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Mr. Smarty Plants - Availability of orchids native to Austin, TX area

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Wednesday - November 29, 2006

From: Austin, TX
Region: Southwest
Topic: Seed and Plant Sources
Title: Availability of orchids native to Austin, TX area
Answered by: Nan Hampton and Joe Marcus

QUESTION:

Hi Mr. Smarty plants, I'm looking for orchids native to the Austin Texas area. I'd like to incorporate them into my pond and waterfall garden. Can you give me some names. I'd also like to know where to purchase them. Thank you.

ANSWER:

The following list of orchids occurring in Travis County was compiled from the Travis County Flora Project list from the Austin Chapter of the Native Plant Society of Texas and from Wild Orchids of Texas by Joe and Ann Orto Liggio.

Spring Coral Root, Corallorhiza wisteriana
Chatterbox Orchid, Epipactus gigantea
Glass Mountain Crested Coralroot, Hexalectris nitida
Ladies’ Tresses, Spiranthes cernua
Northern Slender Ladies'-tresses, Spiranthes lacera var. gracilis
Great Plains Ladies'-tresses, Spiranthes magnicamporum
Marsh Ladies'-tresses, Spiranthes odorata

Although none of the species from Travis County is listed on the Endangered and Threatened Plants in Texas and the United States, this doesn't mean that they are common. All require a somewhat specialized habitat and are restricted to that habitat. Also, none of them is particularly large and showy like the tropical orchids; thus, you are likely to have a difficult time finding them available commercially. None of the native nurseries listed for Texas in our National Suppliers Directory that had web sites with catalogs showed any native orchids for sale. There are, however, nurseries without web sites, but with telephone numbers, that you could contact. The Native North American Orchid Discussion List has a link to "Sources" for native orchids—("legal and ethical sources of these orchids that grow best wild and free"). There are no sources in or near Texas, however.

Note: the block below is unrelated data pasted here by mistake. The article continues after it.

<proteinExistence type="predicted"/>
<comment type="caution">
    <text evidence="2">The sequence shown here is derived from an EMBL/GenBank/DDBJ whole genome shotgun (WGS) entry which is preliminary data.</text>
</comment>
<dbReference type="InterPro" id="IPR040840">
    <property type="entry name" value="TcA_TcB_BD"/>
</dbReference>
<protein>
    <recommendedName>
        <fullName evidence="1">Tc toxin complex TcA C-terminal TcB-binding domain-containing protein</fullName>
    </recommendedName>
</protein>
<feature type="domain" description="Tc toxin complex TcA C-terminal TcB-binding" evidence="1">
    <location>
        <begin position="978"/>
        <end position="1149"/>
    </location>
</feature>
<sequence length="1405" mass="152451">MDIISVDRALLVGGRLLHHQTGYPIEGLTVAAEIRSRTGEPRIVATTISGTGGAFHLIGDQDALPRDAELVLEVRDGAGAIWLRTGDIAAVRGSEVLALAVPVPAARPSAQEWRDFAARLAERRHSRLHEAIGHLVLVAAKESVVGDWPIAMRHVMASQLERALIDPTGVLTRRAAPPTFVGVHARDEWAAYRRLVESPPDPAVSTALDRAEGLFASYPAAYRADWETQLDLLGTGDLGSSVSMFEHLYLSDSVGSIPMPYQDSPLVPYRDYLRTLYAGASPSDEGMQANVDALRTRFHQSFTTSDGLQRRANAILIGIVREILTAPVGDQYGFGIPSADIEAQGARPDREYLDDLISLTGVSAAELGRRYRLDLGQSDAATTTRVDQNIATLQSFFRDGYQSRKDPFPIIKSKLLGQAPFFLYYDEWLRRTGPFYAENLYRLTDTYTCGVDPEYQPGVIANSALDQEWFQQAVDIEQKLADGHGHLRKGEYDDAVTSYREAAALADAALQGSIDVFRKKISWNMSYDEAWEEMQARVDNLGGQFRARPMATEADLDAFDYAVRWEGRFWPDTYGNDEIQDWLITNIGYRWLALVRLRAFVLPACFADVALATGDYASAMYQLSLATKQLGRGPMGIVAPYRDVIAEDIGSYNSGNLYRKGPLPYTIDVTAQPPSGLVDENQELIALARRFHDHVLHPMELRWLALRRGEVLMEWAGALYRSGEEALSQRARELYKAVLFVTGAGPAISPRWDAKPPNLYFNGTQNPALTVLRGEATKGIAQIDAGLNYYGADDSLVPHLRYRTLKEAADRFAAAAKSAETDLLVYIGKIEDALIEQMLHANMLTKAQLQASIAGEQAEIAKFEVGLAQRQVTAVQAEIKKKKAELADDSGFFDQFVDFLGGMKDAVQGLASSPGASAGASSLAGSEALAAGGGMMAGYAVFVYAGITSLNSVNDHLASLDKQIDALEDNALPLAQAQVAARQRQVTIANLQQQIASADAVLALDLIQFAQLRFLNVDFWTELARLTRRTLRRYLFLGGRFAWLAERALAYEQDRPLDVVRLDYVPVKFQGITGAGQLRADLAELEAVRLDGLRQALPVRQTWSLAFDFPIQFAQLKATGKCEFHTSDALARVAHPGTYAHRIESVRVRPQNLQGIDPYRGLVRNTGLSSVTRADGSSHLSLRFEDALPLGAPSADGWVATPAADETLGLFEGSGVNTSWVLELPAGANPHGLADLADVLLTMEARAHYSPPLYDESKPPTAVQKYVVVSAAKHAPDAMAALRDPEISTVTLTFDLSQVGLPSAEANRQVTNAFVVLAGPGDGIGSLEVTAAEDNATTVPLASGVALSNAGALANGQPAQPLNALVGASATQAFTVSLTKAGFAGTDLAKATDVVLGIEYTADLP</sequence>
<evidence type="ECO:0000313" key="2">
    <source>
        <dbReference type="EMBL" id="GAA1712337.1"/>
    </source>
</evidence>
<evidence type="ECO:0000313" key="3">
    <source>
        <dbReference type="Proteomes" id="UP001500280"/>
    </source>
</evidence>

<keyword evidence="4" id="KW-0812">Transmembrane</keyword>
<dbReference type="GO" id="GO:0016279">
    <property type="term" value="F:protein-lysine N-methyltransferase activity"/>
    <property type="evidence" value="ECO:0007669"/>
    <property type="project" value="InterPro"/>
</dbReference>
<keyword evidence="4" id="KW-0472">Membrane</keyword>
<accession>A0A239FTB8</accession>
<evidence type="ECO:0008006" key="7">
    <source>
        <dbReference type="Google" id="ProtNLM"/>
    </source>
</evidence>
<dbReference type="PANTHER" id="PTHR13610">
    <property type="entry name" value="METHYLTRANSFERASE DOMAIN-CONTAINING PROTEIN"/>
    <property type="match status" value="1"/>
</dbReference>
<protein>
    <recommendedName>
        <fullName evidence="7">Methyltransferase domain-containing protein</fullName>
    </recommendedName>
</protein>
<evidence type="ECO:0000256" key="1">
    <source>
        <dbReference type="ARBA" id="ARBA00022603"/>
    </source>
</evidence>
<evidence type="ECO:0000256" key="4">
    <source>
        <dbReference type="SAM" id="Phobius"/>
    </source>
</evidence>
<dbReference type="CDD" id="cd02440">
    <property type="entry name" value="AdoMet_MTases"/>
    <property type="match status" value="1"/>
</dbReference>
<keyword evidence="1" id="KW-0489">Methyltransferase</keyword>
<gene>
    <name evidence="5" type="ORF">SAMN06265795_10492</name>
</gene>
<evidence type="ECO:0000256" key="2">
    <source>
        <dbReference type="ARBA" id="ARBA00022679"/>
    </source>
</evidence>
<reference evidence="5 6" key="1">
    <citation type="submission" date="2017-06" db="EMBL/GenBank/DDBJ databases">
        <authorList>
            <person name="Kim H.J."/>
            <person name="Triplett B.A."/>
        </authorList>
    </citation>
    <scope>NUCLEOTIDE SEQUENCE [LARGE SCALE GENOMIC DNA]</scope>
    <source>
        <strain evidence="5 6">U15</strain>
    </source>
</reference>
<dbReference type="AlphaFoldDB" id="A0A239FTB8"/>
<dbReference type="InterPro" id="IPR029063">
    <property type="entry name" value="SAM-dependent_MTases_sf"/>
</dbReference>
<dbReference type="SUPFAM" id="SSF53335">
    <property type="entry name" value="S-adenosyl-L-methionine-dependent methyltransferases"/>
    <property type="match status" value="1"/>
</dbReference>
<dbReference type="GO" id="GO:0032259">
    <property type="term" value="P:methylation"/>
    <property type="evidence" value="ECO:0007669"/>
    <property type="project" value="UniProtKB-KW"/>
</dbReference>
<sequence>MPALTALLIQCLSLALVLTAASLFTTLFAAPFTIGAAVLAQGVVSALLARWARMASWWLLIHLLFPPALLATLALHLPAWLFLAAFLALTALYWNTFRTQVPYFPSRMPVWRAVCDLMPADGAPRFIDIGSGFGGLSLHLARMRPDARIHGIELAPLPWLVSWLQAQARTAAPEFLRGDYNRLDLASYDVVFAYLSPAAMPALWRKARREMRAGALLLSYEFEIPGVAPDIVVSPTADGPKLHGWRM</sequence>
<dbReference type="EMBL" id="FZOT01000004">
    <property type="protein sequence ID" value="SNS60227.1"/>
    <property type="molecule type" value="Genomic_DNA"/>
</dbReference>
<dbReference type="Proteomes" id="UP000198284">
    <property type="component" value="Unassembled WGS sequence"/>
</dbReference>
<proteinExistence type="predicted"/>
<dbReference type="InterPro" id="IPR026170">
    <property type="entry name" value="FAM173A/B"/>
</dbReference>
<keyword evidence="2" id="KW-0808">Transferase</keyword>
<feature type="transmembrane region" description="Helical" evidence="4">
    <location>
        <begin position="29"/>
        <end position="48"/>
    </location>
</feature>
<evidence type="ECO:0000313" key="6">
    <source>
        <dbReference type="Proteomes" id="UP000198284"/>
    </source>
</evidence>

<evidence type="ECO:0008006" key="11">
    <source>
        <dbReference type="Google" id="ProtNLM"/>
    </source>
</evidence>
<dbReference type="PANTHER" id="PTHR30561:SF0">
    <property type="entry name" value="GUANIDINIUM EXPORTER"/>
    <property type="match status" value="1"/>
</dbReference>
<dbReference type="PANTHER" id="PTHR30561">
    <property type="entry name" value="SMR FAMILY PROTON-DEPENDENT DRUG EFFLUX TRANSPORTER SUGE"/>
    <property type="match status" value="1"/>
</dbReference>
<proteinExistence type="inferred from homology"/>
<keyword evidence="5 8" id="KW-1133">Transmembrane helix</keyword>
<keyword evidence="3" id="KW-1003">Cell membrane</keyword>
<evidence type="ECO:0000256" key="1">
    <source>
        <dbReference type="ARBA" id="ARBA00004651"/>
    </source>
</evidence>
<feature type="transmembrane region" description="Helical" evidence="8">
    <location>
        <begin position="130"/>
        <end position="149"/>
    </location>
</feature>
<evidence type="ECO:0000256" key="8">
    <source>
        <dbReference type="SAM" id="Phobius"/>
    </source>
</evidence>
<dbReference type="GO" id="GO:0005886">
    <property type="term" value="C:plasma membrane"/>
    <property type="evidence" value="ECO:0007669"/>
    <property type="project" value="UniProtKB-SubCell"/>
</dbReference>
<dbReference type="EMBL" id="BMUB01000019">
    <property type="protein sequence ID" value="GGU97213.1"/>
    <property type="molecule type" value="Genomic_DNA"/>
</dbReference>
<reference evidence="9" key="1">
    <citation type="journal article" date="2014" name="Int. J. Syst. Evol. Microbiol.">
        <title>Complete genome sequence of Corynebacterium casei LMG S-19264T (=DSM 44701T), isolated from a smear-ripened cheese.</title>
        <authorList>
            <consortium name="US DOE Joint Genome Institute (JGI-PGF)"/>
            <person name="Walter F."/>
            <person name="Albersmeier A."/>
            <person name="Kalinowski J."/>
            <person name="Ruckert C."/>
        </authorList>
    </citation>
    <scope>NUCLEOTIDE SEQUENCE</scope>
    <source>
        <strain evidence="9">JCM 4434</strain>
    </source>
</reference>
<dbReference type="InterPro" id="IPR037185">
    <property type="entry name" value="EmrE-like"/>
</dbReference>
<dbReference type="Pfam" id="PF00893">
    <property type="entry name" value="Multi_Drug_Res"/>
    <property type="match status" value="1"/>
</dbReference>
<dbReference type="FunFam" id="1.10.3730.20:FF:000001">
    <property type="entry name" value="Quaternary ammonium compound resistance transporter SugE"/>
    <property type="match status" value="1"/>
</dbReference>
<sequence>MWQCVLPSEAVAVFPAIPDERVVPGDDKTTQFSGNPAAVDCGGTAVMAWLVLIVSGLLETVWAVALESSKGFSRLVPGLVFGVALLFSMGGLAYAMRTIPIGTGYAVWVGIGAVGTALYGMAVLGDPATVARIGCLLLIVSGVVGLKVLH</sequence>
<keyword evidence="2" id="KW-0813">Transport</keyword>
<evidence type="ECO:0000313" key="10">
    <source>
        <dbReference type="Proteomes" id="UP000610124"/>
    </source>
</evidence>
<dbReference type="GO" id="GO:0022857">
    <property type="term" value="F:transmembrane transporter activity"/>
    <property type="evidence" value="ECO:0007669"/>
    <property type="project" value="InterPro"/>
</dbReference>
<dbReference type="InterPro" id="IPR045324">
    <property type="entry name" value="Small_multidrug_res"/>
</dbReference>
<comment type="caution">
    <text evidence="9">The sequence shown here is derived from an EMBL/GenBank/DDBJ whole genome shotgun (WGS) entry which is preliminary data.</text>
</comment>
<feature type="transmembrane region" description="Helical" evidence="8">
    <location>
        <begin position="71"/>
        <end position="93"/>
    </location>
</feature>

The Liggios in "Wild Orchids of Texas" (see above) point out that loss of habitat and careless or unprincipled collectors are contributing to the decline in numbers of wild orchids. They also point out that the wild orchids are very difficult to transplant successfully. Consequently, if you do find commercially available native orchids, please consider buying them only if they were nursery grown and not collected from the wild.

Due to the relative rarity and the demanding soil requirements of our native orchids, they are really best appreciated where they pop up and surprise us in the wild!

 

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